Braces as an adult? No way. At least, that was what I thought when my dentist told me that I was going to have to see an orthodontist about my crooked teeth. But my teeth were so misaligned that they were causing me pain when I chewed, so I decided to at least look into it. Turns out braces today are nothing like the ones my friends had when I was a kid. Mine were practically invisible, and I didn't need to wear them that long. I started this blog to encourage other people like me who are nervous about the prospect of wearing braces as an adult. My straight smile is so worth the trips to the orthodontist, and wearing braces was nowhere near as bad as I thought. Read on to find out more about how you can straighten your smile.
So you've just learned during a routine visit to the orthodontist that you're going to have to have a device called a "palate expander" glued into your mouth before your adventure in orthodontia is complete, and you're a little lost at sea. If you're looking for simple but in-depth information on how your expander will work, how it will feel, and how long you'll have it, then here's what you need to know.
How does it operate?
As the name would suggest, the palate expander…well, expands your palate, giving crowded teeth their proper room, or allowing previously undescended teeth to finally erupt and settle into their own space. Your expander could be on the top of your mouth (if it's your upper jaw that's cramped) or the bottom (if it's the lower jaw that needs more room), or even both (if your mouth is just small all the way around). Top expanders generally need to have a small key-like tool inserted into them and turned (your orthodontist will specify how often) to foster the expanding process, while bottom expanders vary from patient to patient (and are far less common than top expanders).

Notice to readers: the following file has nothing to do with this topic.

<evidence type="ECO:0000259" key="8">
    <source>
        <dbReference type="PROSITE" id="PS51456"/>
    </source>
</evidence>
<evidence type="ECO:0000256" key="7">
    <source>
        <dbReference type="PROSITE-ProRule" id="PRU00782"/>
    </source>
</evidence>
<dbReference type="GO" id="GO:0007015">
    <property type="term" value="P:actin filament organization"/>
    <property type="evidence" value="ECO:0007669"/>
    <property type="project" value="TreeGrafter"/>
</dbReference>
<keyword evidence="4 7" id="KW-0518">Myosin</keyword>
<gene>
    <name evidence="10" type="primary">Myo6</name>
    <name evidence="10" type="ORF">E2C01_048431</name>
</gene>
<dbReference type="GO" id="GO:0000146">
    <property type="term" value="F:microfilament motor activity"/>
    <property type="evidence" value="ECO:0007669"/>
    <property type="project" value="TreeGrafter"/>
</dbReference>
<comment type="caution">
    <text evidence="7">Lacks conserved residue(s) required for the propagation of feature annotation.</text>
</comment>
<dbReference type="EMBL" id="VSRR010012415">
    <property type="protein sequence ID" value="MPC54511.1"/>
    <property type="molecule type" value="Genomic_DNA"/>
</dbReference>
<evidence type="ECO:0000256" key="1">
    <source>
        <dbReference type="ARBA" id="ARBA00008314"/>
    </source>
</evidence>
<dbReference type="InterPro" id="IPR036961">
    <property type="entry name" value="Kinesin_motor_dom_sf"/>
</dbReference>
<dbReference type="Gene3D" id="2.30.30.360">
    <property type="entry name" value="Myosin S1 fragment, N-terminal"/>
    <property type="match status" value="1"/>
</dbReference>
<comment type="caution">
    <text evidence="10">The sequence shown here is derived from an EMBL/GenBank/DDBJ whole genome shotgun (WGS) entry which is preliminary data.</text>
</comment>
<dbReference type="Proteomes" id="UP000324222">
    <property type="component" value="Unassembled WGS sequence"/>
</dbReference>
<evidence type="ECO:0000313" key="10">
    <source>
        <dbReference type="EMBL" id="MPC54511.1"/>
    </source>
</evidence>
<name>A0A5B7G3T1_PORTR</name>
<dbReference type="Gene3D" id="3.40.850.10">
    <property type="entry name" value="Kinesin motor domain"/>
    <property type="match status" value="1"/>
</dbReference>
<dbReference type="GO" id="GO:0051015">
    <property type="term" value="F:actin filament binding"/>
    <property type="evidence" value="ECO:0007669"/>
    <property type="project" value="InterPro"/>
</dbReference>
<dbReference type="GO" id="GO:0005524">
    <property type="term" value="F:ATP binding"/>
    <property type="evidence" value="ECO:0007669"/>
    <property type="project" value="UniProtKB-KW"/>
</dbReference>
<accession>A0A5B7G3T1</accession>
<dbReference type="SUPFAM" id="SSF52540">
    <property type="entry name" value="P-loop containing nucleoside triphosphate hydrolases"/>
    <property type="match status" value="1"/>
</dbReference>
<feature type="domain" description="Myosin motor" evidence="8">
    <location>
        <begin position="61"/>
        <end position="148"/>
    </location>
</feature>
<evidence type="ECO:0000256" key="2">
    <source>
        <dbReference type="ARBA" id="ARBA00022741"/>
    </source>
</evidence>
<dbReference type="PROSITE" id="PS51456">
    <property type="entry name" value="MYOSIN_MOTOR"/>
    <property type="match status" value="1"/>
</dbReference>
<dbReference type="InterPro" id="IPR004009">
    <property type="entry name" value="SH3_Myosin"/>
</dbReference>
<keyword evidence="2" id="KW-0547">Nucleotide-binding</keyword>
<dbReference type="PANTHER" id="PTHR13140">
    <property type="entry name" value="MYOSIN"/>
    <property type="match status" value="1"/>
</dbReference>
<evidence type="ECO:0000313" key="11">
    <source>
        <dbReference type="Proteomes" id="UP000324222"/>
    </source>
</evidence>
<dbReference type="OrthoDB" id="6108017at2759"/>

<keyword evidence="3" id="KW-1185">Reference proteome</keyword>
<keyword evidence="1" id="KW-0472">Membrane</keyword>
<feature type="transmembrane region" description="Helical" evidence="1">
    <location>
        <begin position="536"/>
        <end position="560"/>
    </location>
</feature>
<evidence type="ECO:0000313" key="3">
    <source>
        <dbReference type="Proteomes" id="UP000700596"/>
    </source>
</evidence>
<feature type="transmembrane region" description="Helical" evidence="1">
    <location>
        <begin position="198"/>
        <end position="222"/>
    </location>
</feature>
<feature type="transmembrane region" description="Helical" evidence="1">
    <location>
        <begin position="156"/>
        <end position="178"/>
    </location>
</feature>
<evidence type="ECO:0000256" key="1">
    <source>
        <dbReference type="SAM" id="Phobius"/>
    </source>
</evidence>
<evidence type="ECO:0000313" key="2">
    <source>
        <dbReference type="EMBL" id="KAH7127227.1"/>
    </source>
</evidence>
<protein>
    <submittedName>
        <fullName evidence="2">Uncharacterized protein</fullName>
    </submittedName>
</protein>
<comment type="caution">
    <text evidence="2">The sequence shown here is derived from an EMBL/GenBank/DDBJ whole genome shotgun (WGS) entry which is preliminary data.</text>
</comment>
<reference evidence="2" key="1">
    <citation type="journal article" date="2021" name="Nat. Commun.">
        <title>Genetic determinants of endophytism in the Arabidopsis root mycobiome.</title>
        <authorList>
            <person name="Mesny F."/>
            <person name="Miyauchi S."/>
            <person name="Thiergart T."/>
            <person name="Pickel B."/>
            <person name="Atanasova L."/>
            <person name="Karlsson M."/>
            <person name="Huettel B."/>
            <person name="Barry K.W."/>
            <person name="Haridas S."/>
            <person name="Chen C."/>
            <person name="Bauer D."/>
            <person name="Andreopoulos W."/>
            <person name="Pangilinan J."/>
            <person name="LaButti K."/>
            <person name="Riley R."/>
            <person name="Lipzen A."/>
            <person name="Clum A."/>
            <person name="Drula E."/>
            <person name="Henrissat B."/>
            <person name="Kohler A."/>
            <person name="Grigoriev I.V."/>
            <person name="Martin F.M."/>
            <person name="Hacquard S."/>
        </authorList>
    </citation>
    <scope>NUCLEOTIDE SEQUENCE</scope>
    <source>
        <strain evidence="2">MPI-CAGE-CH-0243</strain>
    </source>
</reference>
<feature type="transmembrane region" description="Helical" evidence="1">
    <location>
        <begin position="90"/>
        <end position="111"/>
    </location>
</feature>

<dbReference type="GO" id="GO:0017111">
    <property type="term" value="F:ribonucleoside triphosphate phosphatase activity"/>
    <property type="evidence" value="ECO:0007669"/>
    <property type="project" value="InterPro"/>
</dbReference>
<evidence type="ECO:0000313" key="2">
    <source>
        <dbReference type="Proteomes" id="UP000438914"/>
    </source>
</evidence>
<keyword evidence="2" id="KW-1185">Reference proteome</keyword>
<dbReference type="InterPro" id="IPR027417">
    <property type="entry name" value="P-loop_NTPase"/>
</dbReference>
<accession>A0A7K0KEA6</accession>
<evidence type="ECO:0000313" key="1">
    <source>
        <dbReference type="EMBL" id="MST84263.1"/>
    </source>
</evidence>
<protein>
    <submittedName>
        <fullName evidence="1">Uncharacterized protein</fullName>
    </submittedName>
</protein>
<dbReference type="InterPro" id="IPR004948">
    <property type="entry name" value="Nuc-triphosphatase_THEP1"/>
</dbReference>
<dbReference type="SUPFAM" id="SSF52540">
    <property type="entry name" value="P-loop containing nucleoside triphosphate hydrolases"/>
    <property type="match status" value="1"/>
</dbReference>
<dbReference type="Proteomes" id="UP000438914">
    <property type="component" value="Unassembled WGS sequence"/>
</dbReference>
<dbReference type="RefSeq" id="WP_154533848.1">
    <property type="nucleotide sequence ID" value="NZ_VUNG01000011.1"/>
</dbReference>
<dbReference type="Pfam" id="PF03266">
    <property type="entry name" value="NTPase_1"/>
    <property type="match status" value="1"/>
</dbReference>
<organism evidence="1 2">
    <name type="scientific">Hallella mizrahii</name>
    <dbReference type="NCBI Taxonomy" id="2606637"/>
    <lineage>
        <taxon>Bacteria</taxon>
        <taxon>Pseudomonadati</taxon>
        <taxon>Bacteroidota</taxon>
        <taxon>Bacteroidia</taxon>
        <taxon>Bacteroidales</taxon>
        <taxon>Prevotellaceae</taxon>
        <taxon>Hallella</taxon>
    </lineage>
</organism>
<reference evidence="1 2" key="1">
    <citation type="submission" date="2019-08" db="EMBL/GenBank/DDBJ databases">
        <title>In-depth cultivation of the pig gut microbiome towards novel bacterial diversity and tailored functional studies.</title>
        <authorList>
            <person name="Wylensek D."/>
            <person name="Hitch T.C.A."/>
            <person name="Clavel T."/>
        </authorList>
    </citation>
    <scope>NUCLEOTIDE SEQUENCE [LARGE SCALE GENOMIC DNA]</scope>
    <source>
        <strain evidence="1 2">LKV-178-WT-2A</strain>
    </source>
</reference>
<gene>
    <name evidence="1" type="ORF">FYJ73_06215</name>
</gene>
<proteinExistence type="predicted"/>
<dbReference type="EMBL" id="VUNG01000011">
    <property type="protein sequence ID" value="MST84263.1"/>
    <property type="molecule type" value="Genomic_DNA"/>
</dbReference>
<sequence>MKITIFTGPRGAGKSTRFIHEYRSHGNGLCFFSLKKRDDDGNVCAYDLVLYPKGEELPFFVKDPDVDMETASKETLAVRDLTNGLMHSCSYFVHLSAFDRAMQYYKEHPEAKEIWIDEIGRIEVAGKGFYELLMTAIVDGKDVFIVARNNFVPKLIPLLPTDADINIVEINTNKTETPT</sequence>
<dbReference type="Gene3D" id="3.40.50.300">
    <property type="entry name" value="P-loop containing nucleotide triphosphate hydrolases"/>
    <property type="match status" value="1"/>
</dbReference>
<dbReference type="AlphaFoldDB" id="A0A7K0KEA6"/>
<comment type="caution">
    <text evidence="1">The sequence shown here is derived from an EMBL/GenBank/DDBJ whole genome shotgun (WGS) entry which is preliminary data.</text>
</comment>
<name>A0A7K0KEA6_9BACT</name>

Will it hurt?
Expanders definitely won't give you the sharp pain of a needle, but as they're working to reshape your mouth itself, there will definitely be moments where it causes sinus pressure (particularly after each key turning session), which can be uncomfortable. The pressure should go away quickly, but if it stays around for a bit longer or is painful enough that you become distracted by the pain, feel free to take an OTC pain reliever (or, if underage, ask an adult for one).
How long will it be there?
Only your orthodontist can say for sure how long you'll need your expander (or, if both your top and bottom jaw need to widen, expanders) to stay in your mouth, but know that the average is generally around 4 months to half a year. While that may feel like forever, being able to count down the time can make the device seem like less of a hassle and more like a temporary annoyance. Remember, paying careful attention to the rest of your dental and orthodontic responsibilities and operating your expander (if you need to) the way the orthodontist told you to are key to not prolonging your time with your expander, and getting on your way to a beautiful, even smile.Share